US-China TV hosts battle it out on trade
That’s it? A much-anticipated debate about the trade war between a Chinese television host and an American peer left an avid audience in the Asian country underwhelmed and complaining that it was all over far too soon.
The livestream of the debate on the Fox Business Network between Trish Regan and Liu Xin, a journalist for state-run China Global Television Network, repeatedly slowed and pixelated as millions of Chinese logged in to watch.
The debate rose rapidly among hot topics on Weibo, the Chinese equivalent of Twitter, garnering 130m followers on Thursday morning.
Viewers complained that it was over too fast, finishing after 16 minutes of a soft-spoken, polite exchange of views in English. “This is too short. What the hell can you debate about?,” griped one Weibo user. “I have been looking forward to seeing this for so many days.”
Ms Regan challenged Ms Liu to appear on her show after the she posted a detailed rebuttal to a diatribe against China by the US television host earlier this month. CGTN said on Wednesday it was not able to livestream the segment, citing copyright issues with Fox in a move that disappointed the many Chinese who were rooting for Ms Liu.
The debate fed into a hunger in China for more information on a clash that threatens to dismantle years of integration between the world’s two biggest economies. “Chinese college students care a lot about current affairs and they spend a lot of time discussing these issues,” said a recent graduate, who identified himself only as Jack.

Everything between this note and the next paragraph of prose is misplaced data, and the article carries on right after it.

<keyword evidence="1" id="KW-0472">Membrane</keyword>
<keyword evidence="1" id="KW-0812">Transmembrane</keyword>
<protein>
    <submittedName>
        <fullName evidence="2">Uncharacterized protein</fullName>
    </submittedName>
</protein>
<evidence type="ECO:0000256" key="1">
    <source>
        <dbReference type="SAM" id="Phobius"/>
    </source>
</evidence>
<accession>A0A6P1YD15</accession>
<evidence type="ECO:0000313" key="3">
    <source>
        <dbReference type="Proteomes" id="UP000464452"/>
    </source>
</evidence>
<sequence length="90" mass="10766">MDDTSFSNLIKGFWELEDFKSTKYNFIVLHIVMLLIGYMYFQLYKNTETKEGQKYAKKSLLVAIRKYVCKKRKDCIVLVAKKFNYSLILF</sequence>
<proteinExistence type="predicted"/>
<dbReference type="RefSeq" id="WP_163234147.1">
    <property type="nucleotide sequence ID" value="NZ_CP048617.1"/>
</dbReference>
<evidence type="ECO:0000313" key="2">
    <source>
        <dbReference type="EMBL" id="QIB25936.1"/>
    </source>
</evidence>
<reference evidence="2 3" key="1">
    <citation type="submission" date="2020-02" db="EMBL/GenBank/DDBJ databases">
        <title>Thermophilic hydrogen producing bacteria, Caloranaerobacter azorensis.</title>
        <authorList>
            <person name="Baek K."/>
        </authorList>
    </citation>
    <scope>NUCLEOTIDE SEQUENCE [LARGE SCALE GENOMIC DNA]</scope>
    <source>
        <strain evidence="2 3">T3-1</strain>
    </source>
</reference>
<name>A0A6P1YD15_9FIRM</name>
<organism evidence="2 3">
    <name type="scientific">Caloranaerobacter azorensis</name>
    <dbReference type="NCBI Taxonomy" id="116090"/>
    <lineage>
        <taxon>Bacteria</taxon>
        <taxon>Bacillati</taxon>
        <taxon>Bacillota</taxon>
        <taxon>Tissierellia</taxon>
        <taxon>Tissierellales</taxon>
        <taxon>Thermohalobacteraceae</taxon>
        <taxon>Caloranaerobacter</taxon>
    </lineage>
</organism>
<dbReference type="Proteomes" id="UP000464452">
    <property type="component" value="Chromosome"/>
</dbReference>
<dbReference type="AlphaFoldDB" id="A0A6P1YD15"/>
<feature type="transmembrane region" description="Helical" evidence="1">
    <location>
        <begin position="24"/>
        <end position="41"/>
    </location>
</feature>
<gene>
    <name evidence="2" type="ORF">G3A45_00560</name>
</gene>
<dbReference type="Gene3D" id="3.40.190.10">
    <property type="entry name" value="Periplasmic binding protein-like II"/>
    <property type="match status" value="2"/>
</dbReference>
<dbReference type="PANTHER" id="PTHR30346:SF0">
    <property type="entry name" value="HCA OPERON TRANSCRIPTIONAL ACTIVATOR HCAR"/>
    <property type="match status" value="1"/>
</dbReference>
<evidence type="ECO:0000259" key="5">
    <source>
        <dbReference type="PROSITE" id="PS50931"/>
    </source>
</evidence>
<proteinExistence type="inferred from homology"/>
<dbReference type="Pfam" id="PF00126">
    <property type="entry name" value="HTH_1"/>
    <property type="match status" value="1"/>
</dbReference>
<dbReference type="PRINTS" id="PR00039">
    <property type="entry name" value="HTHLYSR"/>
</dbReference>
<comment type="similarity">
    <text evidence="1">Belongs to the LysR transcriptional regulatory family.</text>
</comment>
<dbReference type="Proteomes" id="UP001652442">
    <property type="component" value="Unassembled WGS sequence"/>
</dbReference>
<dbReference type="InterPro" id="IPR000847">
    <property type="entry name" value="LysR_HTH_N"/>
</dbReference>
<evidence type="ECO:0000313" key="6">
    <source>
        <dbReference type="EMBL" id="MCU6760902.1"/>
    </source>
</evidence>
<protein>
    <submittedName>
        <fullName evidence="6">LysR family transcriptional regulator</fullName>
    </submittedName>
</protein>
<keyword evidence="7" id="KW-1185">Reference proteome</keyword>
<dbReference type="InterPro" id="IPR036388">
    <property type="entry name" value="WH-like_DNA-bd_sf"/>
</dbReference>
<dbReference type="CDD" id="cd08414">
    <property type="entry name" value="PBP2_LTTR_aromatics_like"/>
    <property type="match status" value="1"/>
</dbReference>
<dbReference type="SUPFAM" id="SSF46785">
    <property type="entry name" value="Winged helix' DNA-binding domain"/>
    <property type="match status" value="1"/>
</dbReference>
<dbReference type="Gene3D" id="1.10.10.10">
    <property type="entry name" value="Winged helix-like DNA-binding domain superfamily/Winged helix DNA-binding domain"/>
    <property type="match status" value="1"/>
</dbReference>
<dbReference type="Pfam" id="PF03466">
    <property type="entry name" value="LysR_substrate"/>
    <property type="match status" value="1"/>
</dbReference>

Trade talks between the US and China broke down this month, triggering a broadside of articles in China’s state-run media against US “bullying. In addition to raising tariffs, the US has put Huawei, the Chinese telecoms group, on a blacklist that prevents US companies from providing it with components or services, threatening to cripple a company seen as a national champion by Beijing.
The trade war has also unleashed a tug of war on the Chinese internet, between nationalists defending their country’s pride and those who feel Beijing’s propaganda is too heavy-handed.
For the most part, the two anchors rehashed their countries’ positions: Ms Regan pushed on allegations of Chinese intellectual property theft and Ms Liu argued for open trade and investment into China. Ms Liu acknowledged some IP violations but pointed out that US companies sue each other over such claims too.
Both women agreed that lower tariffs would be preferable to the current situation. The US has slapped tariffs on $250bn of Chinese imports and Beijing has retaliated with its own levies.
“It was very peaceful. There’s no smell of gunpowder as expected,” well-known blogger Guda Baihua told his 12m followers on Weibo, with a hint of disappointment.
On Thursday, Zhang Hanhui, China’s vice foreign minister, accused the US of “naked economic terrorism, economic chauvinism, economic bullying” in its approach to the trade war, according to Reuters.